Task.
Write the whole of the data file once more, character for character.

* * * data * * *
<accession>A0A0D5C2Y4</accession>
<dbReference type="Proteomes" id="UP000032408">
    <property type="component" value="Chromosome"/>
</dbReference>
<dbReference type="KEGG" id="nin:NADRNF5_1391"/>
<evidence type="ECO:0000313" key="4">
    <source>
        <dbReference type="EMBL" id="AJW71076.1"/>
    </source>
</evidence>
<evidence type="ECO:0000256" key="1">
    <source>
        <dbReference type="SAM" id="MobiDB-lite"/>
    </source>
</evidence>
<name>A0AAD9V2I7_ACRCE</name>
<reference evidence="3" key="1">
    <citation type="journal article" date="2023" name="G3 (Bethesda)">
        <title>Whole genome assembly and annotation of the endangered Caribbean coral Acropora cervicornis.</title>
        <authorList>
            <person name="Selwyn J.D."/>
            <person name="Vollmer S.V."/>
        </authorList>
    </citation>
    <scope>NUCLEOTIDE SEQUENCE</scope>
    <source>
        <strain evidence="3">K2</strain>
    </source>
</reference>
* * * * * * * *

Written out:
<accession>A0A0D5C2Y4</accession>
<dbReference type="Proteomes" id="UP000032408">
    <property type="component" value="Chromosome"/>
</dbReference>
<dbReference type="KEGG" id="nin:NADRNF5_1391"/>
<evidence type="ECO:0000313" key="4">
    <source>
        <dbReference type="EMBL" id="AJW71076.1"/>
    </source>
</evidence>
<evidence type="ECO:0000256" key="1">
    <source>
        <dbReference type="SAM" id="MobiDB-lite"/>
    </source>
</evidence>
<name>A0AAD9V2I7_ACRCE</name>
<reference evidence="3" key="1">
    <citation type="journal article" date="2023" name="G3 (Bethesda)">
        <title>Whole genome assembly and annotation of the endangered Caribbean coral Acropora cervicornis.</title>
        <authorList>
            <person name="Selwyn J.D."/>
            <person name="Vollmer S.V."/>
        </authorList>
    </citation>
    <scope>NUCLEOTIDE SEQUENCE</scope>
    <source>
        <strain evidence="3">K2</strain>
    </source>
</reference>